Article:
This collaborative effort aims to support and maintain industry standards while also encouraging the evolution of policies that raise the bar when it comes to responsibility. 

    Sadly, there’s no denying that a small pool of traders are knowingly going against the law to line their own pockets—typically by selling to minors or pedaling youth-appealing products.

    They cast a dark cloud over our industry and deserve to feel the full force of the law, which is why I welcome the recent comments of Neil O’Brien, the parliamentary under-secretary of state at the Department of Health and Social Care, to clamp down on regulatory noncompliance, set up a Trading Standards “flying squad” to enforce the rules and tackle illicit vapes and underage sales and to set up a national test purchasing scheme—something for which the U.K. Vaping Industry Association has long been advocating.

    Policies like these represent a significant forward step in combatting the noncompliant sector, and I’m confident that they can be the foundation on which we can level up accountability and responsibility in the U.K. vaping arena.

    By coming down hard on those who flout the law, policymakers can protect young people, prevent underage sales and allow the compliant vape industry to thrive.

    Where Does Policy Need to Go From Here?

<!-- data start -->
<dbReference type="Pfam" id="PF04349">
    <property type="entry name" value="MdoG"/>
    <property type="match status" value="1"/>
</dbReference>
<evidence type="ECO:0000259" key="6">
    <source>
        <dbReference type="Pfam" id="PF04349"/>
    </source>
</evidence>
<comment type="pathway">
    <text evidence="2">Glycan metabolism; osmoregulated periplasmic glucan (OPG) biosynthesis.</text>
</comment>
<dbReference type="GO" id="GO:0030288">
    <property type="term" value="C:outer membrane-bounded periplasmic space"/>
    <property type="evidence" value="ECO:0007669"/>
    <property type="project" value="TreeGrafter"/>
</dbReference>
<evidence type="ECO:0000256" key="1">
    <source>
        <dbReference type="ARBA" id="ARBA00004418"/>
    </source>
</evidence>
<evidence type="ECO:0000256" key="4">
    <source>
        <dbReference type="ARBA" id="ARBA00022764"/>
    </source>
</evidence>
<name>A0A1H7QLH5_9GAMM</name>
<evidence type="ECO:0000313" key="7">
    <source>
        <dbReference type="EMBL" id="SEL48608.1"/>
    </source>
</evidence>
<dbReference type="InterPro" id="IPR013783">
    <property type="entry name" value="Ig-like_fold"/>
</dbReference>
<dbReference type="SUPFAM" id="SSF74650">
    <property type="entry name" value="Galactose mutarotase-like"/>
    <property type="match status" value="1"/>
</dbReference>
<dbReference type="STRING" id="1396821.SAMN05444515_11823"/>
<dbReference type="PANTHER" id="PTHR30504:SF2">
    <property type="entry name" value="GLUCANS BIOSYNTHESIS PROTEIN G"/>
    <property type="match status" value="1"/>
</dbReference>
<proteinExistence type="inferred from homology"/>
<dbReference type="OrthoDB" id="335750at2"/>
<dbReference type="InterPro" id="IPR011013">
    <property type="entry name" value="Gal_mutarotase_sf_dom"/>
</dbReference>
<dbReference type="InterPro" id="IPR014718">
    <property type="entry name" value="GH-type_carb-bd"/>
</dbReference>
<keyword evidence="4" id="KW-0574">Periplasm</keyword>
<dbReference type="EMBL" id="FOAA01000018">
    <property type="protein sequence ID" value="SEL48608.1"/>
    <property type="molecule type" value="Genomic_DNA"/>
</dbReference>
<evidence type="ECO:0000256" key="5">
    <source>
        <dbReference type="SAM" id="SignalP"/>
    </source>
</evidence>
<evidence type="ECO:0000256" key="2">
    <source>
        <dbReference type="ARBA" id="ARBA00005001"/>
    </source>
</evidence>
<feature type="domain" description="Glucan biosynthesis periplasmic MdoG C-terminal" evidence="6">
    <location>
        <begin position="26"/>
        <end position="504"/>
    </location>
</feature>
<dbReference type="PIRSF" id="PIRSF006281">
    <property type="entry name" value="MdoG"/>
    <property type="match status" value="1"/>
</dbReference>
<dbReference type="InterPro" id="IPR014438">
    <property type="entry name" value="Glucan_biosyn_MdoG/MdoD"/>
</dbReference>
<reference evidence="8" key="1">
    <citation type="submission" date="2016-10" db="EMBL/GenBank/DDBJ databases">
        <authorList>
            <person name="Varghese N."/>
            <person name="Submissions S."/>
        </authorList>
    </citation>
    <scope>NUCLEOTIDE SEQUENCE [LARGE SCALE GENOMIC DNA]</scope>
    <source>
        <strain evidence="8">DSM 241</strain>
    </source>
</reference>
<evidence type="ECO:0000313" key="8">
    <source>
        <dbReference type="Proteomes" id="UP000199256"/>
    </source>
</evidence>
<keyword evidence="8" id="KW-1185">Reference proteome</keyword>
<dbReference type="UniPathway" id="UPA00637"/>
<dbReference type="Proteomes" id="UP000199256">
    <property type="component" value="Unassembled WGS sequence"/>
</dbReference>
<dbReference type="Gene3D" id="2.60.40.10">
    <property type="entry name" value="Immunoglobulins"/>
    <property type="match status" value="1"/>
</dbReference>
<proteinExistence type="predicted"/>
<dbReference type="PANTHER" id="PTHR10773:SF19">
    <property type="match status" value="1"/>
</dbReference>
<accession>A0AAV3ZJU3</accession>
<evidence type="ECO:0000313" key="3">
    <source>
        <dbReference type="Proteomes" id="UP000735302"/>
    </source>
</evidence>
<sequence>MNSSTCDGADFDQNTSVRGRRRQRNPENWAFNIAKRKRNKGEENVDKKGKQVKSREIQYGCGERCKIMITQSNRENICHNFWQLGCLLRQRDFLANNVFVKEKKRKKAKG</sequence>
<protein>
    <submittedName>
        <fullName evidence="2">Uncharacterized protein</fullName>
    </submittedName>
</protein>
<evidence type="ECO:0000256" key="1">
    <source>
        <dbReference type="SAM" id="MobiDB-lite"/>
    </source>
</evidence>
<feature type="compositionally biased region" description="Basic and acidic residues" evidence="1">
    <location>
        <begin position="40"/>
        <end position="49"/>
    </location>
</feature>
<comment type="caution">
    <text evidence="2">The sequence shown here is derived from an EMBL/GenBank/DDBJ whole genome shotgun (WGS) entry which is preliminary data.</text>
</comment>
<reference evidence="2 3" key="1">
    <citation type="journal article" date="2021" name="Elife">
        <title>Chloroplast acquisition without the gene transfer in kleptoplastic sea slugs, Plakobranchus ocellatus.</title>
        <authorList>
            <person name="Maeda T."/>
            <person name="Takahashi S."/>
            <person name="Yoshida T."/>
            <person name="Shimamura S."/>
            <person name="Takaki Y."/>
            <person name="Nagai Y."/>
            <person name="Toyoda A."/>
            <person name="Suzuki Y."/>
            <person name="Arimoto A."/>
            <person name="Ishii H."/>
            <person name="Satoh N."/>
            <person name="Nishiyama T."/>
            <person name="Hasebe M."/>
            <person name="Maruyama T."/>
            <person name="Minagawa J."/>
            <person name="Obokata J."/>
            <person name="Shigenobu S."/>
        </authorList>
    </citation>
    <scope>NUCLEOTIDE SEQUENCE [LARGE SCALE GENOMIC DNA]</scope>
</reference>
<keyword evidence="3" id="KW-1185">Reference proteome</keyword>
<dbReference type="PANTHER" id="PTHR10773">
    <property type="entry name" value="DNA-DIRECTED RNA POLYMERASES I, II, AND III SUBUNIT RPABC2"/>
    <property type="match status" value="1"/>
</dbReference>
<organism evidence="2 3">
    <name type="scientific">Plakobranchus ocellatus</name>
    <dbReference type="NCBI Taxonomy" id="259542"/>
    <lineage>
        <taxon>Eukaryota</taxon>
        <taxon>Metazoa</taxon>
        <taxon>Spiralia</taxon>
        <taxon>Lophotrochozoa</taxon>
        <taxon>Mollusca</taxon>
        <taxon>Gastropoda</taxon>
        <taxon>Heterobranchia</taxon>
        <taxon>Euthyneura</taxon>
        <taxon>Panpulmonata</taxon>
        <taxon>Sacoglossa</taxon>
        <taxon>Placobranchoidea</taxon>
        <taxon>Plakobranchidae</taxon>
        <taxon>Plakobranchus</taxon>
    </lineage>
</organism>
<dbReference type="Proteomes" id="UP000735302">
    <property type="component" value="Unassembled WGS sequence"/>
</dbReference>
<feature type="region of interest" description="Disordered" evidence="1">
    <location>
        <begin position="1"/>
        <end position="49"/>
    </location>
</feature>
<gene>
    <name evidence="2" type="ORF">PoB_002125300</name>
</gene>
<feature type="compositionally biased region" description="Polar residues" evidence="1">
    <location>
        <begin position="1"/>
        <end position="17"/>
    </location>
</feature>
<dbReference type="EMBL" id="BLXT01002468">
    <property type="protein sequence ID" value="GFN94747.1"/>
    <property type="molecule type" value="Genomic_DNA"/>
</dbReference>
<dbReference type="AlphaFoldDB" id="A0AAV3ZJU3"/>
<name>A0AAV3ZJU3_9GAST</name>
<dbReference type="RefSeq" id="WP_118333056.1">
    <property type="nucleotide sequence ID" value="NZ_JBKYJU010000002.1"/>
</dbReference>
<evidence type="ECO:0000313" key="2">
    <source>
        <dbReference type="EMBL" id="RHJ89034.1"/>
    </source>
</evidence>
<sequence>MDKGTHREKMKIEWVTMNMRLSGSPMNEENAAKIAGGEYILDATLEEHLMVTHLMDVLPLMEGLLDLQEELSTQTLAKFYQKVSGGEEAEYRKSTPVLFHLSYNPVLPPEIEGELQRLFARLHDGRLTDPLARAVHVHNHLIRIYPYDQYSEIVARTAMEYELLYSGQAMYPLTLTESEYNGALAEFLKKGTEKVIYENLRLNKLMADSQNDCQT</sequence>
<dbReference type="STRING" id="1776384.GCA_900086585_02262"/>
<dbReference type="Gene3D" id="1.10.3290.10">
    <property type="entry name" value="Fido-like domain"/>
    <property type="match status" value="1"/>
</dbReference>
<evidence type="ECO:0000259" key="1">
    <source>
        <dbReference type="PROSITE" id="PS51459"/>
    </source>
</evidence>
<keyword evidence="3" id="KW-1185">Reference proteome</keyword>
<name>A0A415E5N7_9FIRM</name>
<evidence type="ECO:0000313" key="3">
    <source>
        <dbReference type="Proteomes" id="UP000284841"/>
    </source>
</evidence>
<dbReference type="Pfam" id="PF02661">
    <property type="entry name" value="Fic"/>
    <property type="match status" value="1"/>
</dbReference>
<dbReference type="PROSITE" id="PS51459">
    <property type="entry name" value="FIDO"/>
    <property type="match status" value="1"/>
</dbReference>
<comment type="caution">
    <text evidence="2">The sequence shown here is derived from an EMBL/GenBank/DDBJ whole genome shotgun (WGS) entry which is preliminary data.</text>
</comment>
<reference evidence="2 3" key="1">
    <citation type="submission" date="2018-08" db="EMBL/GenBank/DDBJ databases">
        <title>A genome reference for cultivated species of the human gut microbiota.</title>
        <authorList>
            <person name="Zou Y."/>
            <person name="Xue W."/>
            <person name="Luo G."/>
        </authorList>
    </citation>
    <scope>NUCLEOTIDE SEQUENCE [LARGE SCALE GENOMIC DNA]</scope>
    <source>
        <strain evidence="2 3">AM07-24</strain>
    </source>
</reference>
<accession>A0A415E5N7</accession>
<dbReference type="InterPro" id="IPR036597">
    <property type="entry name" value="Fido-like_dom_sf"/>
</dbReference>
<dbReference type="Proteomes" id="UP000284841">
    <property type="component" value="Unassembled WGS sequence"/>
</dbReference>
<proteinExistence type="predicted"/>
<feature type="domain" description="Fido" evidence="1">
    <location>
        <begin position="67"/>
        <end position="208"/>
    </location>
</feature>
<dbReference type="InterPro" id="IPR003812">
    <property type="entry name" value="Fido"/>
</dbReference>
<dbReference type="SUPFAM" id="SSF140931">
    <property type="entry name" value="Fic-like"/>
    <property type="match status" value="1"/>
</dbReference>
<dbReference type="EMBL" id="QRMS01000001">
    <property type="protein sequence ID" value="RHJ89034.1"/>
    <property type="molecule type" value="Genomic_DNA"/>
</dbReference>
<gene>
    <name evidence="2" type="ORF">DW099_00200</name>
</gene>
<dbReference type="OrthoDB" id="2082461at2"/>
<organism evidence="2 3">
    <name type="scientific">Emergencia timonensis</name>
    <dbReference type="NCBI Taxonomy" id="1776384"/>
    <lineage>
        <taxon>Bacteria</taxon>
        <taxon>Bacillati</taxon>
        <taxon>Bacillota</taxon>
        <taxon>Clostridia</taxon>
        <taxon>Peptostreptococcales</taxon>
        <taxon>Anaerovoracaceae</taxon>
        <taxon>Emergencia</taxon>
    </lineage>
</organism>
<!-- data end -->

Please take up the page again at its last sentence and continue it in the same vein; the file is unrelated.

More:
While the government’s renewed determination to stop rogue traders and prevent youth access is wholly welcome, we can’t allow ourselves or our politicians to make the mistake of thinking the problem is now solved—the reality is that we are a long way from the finish line.

    If nothing else, lawmakers should take onboard other recommendations put forward by the UKVIA, including increased fines of up to £10,000 ($12,409) per instance for those caught selling to minors and a retail registration scheme.

    It’s also high time we reviewed the arbitrary limit on e-liquid volume for vapes. If we were to increase this from the current legal maximum of 2 mL to a more substantial 10 mL, we could make e-cigarettes far too expensive for young people to buy while ensuring vapes remain competitively priced against cigarettes.

    More urgently, regulators need to tighten their grip around product and packaging by introducing more checks during the market approval process.

    It still amazes me that brands don’t have to upload any pictures to the MHRA when they apply for permission to sell in the U.K., and making this one, relatively small, adjustment could make a big difference to the compliance issue by preventing products with child-appealing imagery—i.e., cartoon characters and copycat candy designs—from ever making it onto the shelves.

    Preemptive strategies like this will help wash away vapes that are blatantly trying to catch the attention of kids, reaffirm the industry as adult-focused and could prove to be an invaluable tool in the fight to eliminate youth use and underage access.

    The government must now build on the new momentum brought forth by its newly announced measures by engaging in conversation with industry experts and implementing balanced policies that target the illegal market while supporting vaping as a public health tool.

    Regulators, retailers, health officials and advocates together are perfectly positioned to pioneer a new age of vape compliance—I only hope we can seize this critical opportunity.